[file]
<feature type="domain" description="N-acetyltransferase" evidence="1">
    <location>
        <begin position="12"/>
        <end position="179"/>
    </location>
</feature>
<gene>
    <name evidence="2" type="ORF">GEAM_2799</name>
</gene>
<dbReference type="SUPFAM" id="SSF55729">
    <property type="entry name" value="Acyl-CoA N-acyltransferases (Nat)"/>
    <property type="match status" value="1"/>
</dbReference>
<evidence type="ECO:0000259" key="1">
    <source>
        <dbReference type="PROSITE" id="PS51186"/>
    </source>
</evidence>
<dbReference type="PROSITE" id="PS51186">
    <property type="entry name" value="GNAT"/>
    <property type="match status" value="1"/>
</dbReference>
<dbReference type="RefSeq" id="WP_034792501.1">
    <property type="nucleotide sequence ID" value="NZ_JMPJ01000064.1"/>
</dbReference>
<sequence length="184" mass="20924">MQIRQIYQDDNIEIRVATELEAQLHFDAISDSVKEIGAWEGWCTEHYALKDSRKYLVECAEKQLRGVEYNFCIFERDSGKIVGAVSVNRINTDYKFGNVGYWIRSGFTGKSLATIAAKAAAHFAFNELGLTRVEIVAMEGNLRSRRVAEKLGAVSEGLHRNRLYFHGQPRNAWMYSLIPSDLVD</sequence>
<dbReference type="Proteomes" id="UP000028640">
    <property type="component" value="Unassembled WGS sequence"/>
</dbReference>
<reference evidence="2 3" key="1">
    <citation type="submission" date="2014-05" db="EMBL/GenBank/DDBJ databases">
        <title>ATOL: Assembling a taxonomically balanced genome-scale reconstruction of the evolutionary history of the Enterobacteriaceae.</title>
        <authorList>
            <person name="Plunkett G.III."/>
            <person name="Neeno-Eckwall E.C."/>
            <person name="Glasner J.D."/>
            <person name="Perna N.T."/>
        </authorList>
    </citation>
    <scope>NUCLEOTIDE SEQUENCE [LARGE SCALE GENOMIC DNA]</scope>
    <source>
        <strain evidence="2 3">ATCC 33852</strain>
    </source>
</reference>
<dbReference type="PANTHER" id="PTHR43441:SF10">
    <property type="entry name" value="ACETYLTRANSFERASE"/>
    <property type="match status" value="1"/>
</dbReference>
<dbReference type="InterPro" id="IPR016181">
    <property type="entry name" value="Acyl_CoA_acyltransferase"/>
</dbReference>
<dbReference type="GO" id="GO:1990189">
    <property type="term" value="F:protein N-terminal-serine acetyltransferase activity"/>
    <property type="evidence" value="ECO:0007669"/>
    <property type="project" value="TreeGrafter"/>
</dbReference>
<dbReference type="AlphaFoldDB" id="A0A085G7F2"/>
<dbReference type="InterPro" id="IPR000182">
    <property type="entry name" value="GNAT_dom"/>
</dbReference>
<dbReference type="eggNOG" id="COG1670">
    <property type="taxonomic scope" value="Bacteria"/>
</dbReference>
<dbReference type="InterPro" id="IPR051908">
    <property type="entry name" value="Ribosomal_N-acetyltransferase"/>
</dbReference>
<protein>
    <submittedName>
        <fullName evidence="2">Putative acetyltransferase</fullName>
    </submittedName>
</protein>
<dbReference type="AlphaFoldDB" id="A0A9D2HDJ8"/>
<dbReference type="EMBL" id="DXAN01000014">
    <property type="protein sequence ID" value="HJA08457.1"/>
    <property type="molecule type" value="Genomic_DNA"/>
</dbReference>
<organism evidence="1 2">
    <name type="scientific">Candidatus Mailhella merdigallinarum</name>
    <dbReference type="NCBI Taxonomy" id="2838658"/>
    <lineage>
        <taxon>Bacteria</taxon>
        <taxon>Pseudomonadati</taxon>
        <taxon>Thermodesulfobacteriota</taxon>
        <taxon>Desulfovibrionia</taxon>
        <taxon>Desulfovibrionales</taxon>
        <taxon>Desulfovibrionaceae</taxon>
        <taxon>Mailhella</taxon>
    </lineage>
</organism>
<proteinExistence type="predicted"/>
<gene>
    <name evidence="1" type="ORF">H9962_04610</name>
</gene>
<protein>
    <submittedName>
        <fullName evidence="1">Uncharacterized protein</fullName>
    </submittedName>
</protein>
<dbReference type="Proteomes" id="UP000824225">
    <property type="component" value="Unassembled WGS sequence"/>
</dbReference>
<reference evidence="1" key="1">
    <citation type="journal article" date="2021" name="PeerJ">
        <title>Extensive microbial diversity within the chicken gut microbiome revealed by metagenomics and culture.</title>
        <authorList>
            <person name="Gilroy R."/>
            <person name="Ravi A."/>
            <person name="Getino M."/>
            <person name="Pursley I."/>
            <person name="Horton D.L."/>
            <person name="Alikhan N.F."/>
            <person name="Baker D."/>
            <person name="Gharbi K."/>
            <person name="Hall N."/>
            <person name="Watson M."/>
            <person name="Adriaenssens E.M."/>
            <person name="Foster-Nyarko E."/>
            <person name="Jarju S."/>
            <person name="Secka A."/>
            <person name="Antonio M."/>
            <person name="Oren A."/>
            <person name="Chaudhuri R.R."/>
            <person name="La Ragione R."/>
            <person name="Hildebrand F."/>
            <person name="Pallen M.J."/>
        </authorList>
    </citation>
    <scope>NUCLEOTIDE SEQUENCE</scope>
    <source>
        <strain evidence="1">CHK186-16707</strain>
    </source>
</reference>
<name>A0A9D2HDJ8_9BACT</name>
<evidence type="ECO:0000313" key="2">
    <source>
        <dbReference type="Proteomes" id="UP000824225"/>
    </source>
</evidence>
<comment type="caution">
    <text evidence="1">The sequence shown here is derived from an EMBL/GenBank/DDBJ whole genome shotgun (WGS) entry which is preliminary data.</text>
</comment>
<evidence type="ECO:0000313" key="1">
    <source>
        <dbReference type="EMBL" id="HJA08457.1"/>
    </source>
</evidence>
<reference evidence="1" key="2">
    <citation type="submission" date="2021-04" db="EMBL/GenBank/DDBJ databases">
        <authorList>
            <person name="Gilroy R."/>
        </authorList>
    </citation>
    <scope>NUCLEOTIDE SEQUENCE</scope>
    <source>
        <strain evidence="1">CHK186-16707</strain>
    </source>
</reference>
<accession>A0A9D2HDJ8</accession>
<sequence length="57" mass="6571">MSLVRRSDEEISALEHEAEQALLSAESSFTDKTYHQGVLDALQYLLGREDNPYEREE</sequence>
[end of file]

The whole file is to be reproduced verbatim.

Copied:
<feature type="domain" description="N-acetyltransferase" evidence="1">
    <location>
        <begin position="12"/>
        <end position="179"/>
    </location>
</feature>
<gene>
    <name evidence="2" type="ORF">GEAM_2799</name>
</gene>
<dbReference type="SUPFAM" id="SSF55729">
    <property type="entry name" value="Acyl-CoA N-acyltransferases (Nat)"/>
    <property type="match status" value="1"/>
</dbReference>
<evidence type="ECO:0000259" key="1">
    <source>
        <dbReference type="PROSITE" id="PS51186"/>
    </source>
</evidence>
<dbReference type="PROSITE" id="PS51186">
    <property type="entry name" value="GNAT"/>
    <property type="match status" value="1"/>
</dbReference>
<dbReference type="RefSeq" id="WP_034792501.1">
    <property type="nucleotide sequence ID" value="NZ_JMPJ01000064.1"/>
</dbReference>
<sequence length="184" mass="20924">MQIRQIYQDDNIEIRVATELEAQLHFDAISDSVKEIGAWEGWCTEHYALKDSRKYLVECAEKQLRGVEYNFCIFERDSGKIVGAVSVNRINTDYKFGNVGYWIRSGFTGKSLATIAAKAAAHFAFNELGLTRVEIVAMEGNLRSRRVAEKLGAVSEGLHRNRLYFHGQPRNAWMYSLIPSDLVD</sequence>
<dbReference type="Proteomes" id="UP000028640">
    <property type="component" value="Unassembled WGS sequence"/>
</dbReference>
<reference evidence="2 3" key="1">
    <citation type="submission" date="2014-05" db="EMBL/GenBank/DDBJ databases">
        <title>ATOL: Assembling a taxonomically balanced genome-scale reconstruction of the evolutionary history of the Enterobacteriaceae.</title>
        <authorList>
            <person name="Plunkett G.III."/>
            <person name="Neeno-Eckwall E.C."/>
            <person name="Glasner J.D."/>
            <person name="Perna N.T."/>
        </authorList>
    </citation>
    <scope>NUCLEOTIDE SEQUENCE [LARGE SCALE GENOMIC DNA]</scope>
    <source>
        <strain evidence="2 3">ATCC 33852</strain>
    </source>
</reference>
<dbReference type="PANTHER" id="PTHR43441:SF10">
    <property type="entry name" value="ACETYLTRANSFERASE"/>
    <property type="match status" value="1"/>
</dbReference>
<dbReference type="InterPro" id="IPR016181">
    <property type="entry name" value="Acyl_CoA_acyltransferase"/>
</dbReference>
<dbReference type="GO" id="GO:1990189">
    <property type="term" value="F:protein N-terminal-serine acetyltransferase activity"/>
    <property type="evidence" value="ECO:0007669"/>
    <property type="project" value="TreeGrafter"/>
</dbReference>
<dbReference type="AlphaFoldDB" id="A0A085G7F2"/>
<dbReference type="InterPro" id="IPR000182">
    <property type="entry name" value="GNAT_dom"/>
</dbReference>
<dbReference type="eggNOG" id="COG1670">
    <property type="taxonomic scope" value="Bacteria"/>
</dbReference>
<dbReference type="InterPro" id="IPR051908">
    <property type="entry name" value="Ribosomal_N-acetyltransferase"/>
</dbReference>
<protein>
    <submittedName>
        <fullName evidence="2">Putative acetyltransferase</fullName>
    </submittedName>
</protein>
<dbReference type="AlphaFoldDB" id="A0A9D2HDJ8"/>
<dbReference type="EMBL" id="DXAN01000014">
    <property type="protein sequence ID" value="HJA08457.1"/>
    <property type="molecule type" value="Genomic_DNA"/>
</dbReference>
<organism evidence="1 2">
    <name type="scientific">Candidatus Mailhella merdigallinarum</name>
    <dbReference type="NCBI Taxonomy" id="2838658"/>
    <lineage>
        <taxon>Bacteria</taxon>
        <taxon>Pseudomonadati</taxon>
        <taxon>Thermodesulfobacteriota</taxon>
        <taxon>Desulfovibrionia</taxon>
        <taxon>Desulfovibrionales</taxon>
        <taxon>Desulfovibrionaceae</taxon>
        <taxon>Mailhella</taxon>
    </lineage>
</organism>
<proteinExistence type="predicted"/>
<gene>
    <name evidence="1" type="ORF">H9962_04610</name>
</gene>
<protein>
    <submittedName>
        <fullName evidence="1">Uncharacterized protein</fullName>
    </submittedName>
</protein>
<dbReference type="Proteomes" id="UP000824225">
    <property type="component" value="Unassembled WGS sequence"/>
</dbReference>
<reference evidence="1" key="1">
    <citation type="journal article" date="2021" name="PeerJ">
        <title>Extensive microbial diversity within the chicken gut microbiome revealed by metagenomics and culture.</title>
        <authorList>
            <person name="Gilroy R."/>
            <person name="Ravi A."/>
            <person name="Getino M."/>
            <person name="Pursley I."/>
            <person name="Horton D.L."/>
            <person name="Alikhan N.F."/>
            <person name="Baker D."/>
            <person name="Gharbi K."/>
            <person name="Hall N."/>
            <person name="Watson M."/>
            <person name="Adriaenssens E.M."/>
            <person name="Foster-Nyarko E."/>
            <person name="Jarju S."/>
            <person name="Secka A."/>
            <person name="Antonio M."/>
            <person name="Oren A."/>
            <person name="Chaudhuri R.R."/>
            <person name="La Ragione R."/>
            <person name="Hildebrand F."/>
            <person name="Pallen M.J."/>
        </authorList>
    </citation>
    <scope>NUCLEOTIDE SEQUENCE</scope>
    <source>
        <strain evidence="1">CHK186-16707</strain>
    </source>
</reference>
<name>A0A9D2HDJ8_9BACT</name>
<evidence type="ECO:0000313" key="2">
    <source>
        <dbReference type="Proteomes" id="UP000824225"/>
    </source>
</evidence>
<comment type="caution">
    <text evidence="1">The sequence shown here is derived from an EMBL/GenBank/DDBJ whole genome shotgun (WGS) entry which is preliminary data.</text>
</comment>
<evidence type="ECO:0000313" key="1">
    <source>
        <dbReference type="EMBL" id="HJA08457.1"/>
    </source>
</evidence>
<reference evidence="1" key="2">
    <citation type="submission" date="2021-04" db="EMBL/GenBank/DDBJ databases">
        <authorList>
            <person name="Gilroy R."/>
        </authorList>
    </citation>
    <scope>NUCLEOTIDE SEQUENCE</scope>
    <source>
        <strain evidence="1">CHK186-16707</strain>
    </source>
</reference>
<accession>A0A9D2HDJ8</accession>
<sequence length="57" mass="6571">MSLVRRSDEEISALEHEAEQALLSAESSFTDKTYHQGVLDALQYLLGREDNPYEREE</sequence>